In Metropolis, Bernie Gunther investigates murder in the Weimar Republic.

Berlin, 1928. Fritz Lang and Thea von Harbou released their blockbuster silent film, Metropolis, the previous year, and the premier performance of The Threepenny Opera by Bertolt Brecht and Kurt Weill was in rehearsal. And thriller author Philip Kerr beautifully recreates the temper of the times in the fourteenth novel in his Bernie Gunther series.

Estimated reading time: 3 minutes

Elsewhere in Berlin, the government of the Weimar Republic was unsteady at best, with one prime minister following another every several months. Meanwhile, the Nazis and the Communists were fighting on the city’s streets in ever-larger pitched battles. Murder in the Weimar Republic was becoming commonplace.

At Alexanderplatz, headquarters of the Berlin Police, Nazis were gaining more and more adherents among the rank and file while several key positions were held by Jews. And someone was murdering—and scalping—prostitutes working the streets. Later, another series of murders would surface, this time of disabled war veterans who eked out a meager existence from begging.

In this incendiary setting, young Sergeant Bernhard Gunther is elevated from the vice squad to the elite Murder Commission by the legendary vice president of the Berlin police, Bernhard Weiss.

Metropolis (Bernie Gunther #14) by Philip Kerr (2019) 381 pages ★★★★★

As a member of the Murder Commission, Bernie now works directly with the most senior detective at the Alex, Ernst Gennat. But Gennat is skeptical of Bernie’s ability and thinks his heavy drinking should disqualify him. It’s clear the two will clash, and that the rivalry may end Bernie’s career. In fact, as we’ll see, the conflict between the two men will force Bernhard Weiss to intervene.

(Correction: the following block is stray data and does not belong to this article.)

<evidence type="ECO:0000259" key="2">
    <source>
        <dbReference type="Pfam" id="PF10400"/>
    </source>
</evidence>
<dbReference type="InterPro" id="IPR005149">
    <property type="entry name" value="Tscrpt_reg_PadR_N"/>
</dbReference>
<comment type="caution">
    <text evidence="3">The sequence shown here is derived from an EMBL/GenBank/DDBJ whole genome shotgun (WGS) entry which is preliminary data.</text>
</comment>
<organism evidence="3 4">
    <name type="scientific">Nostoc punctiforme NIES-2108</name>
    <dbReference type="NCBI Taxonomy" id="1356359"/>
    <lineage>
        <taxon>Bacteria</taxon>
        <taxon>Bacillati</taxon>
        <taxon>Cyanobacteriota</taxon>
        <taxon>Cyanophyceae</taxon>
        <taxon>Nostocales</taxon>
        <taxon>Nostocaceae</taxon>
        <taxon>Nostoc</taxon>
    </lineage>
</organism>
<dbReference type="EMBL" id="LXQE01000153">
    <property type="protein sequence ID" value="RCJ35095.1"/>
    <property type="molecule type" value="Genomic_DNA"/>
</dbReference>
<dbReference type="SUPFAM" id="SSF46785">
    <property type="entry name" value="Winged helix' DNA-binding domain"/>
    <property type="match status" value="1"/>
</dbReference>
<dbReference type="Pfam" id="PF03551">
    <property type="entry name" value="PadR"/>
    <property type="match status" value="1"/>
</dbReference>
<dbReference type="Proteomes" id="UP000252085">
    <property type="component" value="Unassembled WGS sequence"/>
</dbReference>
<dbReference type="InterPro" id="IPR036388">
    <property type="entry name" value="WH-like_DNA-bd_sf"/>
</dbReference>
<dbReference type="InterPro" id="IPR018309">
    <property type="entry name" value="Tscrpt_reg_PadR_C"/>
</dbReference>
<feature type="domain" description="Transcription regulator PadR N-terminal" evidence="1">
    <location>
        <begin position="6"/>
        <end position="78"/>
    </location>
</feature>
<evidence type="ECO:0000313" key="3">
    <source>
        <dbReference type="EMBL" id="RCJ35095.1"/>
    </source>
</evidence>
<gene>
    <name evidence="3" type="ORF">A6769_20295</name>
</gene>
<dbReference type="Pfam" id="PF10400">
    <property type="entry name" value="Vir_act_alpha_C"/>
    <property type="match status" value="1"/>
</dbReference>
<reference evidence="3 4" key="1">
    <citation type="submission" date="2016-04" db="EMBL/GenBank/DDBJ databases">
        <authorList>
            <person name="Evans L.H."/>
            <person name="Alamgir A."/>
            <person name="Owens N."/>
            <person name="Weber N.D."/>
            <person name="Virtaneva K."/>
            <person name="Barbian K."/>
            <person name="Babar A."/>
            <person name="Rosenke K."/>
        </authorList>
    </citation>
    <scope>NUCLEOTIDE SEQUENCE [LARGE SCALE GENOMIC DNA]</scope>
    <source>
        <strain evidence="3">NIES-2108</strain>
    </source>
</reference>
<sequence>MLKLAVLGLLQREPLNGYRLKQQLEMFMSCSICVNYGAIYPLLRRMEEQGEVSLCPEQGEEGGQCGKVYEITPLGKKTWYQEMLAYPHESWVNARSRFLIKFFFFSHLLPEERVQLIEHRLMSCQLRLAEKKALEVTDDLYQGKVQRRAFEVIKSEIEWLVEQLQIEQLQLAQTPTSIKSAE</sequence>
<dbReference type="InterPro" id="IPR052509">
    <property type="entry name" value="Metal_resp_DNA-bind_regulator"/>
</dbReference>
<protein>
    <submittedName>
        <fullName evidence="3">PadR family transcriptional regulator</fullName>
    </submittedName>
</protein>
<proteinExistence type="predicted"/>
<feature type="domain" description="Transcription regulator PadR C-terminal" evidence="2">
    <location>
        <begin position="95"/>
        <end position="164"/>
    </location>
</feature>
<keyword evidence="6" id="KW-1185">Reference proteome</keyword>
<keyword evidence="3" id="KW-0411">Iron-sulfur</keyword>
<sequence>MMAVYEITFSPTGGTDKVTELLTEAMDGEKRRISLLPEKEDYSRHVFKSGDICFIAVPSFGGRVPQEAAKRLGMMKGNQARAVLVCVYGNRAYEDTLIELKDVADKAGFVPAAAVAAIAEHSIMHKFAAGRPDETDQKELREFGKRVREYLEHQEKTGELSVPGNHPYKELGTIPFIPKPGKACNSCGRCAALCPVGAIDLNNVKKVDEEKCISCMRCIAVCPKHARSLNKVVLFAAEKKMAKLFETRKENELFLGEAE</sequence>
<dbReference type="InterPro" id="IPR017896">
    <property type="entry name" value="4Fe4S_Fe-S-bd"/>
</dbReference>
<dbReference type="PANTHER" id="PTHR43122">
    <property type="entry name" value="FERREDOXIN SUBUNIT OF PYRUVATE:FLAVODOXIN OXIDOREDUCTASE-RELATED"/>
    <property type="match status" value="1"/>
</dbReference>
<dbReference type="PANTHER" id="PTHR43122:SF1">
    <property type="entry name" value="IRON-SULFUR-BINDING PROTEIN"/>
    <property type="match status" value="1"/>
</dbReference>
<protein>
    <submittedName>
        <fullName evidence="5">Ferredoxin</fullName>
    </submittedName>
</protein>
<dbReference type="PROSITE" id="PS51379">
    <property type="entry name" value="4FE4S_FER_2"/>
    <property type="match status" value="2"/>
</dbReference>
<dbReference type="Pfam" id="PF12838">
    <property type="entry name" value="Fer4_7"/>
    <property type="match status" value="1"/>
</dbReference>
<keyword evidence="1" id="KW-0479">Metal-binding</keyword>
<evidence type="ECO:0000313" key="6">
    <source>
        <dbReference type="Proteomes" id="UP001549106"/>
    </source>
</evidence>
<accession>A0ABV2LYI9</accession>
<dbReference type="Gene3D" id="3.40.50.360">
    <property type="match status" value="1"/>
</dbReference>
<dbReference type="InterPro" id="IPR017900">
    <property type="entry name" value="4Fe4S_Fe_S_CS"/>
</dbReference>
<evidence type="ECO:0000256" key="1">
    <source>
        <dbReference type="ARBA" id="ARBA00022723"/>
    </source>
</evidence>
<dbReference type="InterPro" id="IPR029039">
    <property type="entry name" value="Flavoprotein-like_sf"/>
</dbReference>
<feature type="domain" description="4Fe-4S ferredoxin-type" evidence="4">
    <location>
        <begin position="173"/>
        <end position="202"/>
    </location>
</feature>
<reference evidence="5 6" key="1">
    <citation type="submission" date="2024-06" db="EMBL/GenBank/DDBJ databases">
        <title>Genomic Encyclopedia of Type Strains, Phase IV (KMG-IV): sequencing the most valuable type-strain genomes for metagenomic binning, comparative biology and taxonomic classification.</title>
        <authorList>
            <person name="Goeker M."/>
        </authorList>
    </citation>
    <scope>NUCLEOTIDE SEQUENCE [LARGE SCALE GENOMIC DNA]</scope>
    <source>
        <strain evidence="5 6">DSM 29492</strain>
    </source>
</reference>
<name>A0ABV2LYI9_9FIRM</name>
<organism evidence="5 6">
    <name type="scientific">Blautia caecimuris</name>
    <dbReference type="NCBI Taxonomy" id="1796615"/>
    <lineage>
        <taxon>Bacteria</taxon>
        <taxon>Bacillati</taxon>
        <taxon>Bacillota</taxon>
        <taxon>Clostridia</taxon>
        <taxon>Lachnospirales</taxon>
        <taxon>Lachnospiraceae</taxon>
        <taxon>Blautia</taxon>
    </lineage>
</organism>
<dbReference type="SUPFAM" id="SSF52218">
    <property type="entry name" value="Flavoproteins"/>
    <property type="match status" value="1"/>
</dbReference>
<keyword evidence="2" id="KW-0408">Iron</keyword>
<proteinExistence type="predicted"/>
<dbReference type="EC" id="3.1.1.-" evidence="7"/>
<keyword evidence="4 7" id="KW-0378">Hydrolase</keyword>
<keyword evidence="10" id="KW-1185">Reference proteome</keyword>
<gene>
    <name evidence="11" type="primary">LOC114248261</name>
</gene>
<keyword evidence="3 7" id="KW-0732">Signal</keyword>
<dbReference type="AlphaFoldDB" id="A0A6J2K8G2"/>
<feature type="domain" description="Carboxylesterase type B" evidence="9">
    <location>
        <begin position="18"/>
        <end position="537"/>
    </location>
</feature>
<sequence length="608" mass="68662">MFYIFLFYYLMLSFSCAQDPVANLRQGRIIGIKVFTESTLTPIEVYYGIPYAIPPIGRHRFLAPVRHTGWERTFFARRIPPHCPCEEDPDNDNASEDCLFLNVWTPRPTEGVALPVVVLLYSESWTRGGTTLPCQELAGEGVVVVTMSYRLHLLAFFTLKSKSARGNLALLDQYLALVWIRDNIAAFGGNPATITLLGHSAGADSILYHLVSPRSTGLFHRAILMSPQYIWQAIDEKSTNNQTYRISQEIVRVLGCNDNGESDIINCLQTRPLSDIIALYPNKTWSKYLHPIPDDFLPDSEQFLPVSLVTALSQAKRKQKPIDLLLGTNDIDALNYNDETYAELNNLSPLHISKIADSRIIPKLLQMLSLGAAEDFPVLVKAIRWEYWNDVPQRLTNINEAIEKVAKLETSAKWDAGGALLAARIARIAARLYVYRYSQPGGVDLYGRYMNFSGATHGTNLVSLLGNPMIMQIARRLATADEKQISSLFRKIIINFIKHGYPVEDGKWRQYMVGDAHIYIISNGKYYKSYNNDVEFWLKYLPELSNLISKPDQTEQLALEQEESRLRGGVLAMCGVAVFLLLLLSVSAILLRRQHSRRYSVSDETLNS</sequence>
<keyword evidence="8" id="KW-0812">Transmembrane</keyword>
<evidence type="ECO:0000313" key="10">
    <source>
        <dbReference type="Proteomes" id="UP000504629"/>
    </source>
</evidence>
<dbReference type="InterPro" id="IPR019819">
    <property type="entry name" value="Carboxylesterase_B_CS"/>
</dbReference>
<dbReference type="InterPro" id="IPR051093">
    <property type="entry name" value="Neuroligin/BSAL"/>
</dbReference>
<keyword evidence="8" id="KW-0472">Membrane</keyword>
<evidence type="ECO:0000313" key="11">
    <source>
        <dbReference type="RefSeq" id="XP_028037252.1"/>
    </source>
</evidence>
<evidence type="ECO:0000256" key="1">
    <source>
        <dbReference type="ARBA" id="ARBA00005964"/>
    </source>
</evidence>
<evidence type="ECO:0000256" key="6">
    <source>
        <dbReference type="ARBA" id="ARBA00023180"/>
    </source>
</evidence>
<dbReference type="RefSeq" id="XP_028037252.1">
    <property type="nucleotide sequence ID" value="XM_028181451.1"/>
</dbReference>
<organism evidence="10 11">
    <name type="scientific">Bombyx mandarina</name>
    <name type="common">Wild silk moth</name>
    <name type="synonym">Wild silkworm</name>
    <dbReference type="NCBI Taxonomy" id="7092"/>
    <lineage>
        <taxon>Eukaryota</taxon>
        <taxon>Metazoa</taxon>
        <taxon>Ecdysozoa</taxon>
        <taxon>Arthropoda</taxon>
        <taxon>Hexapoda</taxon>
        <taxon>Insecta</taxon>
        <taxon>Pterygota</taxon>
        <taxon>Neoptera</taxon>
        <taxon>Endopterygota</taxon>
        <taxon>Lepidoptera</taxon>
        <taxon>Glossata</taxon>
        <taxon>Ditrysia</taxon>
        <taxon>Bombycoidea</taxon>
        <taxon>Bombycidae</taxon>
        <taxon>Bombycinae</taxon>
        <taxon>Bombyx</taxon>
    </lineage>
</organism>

Bernie Gunther investigates murder in the Weimar Republic

In Metropolis, the fourteenth and last of the late Philip Kerr’s Bernie Gunther novels, the wise-guy detective hasn’t yet fallen prey to the cynicism that will become so evident in later years. “In those days I was still capable of being shocked at human behavior,” he notes, “in spite of having worked in Vice for two years.” And, later, in a conversation with the Dada artist Georg Grosz, Bernie adds, “I haven’t yet given up on beauty. On optimism . . . hope . . . a bit of law and order . . . a little bit of morality. On Holy Germany, for want of a better phrase.”  Which prompts laughter from Grosz, who had long since become cynical.

As usual, Kerr has done a brilliant job recreating the mood of the era in which his story is set. And he has smoothly integrated historical figures into the tale. His research is thorough. Of course, the book is also beautifully plotted, and the writing strong. It’s sad that Philip Kerr passed away last year, so there will be no more Bernie Gunther novels.

I’ve read and reviewed all fourteen books in this series. You’ll find them listed in chronological order, with links to my reviews, at Philip Kerr’s Bernie Gunther novels.

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